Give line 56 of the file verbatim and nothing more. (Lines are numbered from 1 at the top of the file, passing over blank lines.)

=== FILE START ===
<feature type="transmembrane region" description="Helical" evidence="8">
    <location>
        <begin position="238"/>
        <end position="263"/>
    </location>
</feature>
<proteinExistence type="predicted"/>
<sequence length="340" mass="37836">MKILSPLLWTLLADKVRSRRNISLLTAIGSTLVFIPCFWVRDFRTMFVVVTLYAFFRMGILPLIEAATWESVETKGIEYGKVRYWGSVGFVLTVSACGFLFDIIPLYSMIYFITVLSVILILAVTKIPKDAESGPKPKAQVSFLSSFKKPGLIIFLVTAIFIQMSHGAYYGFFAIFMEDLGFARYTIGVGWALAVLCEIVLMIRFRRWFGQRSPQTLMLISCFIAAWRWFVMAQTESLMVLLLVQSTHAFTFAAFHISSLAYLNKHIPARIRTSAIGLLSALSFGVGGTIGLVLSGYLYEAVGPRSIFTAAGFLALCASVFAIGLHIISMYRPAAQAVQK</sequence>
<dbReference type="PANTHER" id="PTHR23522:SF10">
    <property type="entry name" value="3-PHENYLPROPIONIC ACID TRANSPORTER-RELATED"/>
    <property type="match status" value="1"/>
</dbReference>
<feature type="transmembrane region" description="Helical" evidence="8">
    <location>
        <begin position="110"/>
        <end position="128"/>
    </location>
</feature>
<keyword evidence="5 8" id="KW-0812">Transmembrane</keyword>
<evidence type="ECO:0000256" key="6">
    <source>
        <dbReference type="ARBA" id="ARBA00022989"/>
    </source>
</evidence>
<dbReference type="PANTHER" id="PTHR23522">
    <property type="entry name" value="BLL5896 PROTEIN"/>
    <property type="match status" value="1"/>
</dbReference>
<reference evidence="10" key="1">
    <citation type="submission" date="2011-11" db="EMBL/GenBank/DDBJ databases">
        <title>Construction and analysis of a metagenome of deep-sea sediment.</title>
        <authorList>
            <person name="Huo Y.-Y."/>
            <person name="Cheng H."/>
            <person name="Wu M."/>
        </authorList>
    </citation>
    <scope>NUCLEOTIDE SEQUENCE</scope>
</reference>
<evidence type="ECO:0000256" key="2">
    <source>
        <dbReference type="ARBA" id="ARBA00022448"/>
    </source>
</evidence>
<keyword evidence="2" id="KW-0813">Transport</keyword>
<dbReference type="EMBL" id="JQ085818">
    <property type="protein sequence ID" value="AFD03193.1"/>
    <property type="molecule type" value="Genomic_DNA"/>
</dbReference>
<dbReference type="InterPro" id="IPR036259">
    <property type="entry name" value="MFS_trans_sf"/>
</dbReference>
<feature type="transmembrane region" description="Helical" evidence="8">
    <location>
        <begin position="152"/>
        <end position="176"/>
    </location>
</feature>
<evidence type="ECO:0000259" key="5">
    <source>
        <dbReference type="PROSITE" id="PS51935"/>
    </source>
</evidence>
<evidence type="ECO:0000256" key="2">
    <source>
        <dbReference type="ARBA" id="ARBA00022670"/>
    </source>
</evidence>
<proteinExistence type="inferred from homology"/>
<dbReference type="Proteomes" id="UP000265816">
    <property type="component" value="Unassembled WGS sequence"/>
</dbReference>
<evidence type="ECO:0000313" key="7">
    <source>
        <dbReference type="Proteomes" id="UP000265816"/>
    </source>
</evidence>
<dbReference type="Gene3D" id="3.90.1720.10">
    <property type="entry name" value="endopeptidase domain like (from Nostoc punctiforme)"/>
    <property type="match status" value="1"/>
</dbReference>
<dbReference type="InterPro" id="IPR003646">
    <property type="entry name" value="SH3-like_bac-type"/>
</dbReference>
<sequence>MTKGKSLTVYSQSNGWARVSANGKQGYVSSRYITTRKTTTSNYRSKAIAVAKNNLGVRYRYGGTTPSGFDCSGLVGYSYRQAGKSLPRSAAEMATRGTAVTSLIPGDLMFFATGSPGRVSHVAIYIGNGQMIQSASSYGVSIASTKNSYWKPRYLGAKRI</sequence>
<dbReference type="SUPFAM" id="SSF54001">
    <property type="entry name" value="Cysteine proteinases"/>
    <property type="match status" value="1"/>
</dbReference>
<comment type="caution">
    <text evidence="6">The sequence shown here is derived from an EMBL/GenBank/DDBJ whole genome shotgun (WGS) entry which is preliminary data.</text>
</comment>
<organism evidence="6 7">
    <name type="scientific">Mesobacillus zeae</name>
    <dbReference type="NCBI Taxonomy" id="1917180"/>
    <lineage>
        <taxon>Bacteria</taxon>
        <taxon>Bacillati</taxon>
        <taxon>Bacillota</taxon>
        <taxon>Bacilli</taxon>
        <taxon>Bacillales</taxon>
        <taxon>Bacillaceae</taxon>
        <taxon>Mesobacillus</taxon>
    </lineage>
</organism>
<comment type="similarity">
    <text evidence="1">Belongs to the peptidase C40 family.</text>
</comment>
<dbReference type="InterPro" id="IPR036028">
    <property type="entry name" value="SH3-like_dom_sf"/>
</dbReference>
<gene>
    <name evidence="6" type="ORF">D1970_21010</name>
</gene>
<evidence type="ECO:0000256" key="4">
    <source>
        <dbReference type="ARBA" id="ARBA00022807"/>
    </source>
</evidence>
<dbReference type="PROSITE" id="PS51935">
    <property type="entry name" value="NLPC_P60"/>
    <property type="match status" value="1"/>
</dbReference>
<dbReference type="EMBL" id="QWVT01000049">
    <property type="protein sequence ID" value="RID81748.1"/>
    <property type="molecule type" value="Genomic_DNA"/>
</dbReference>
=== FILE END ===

        <end position="176"/>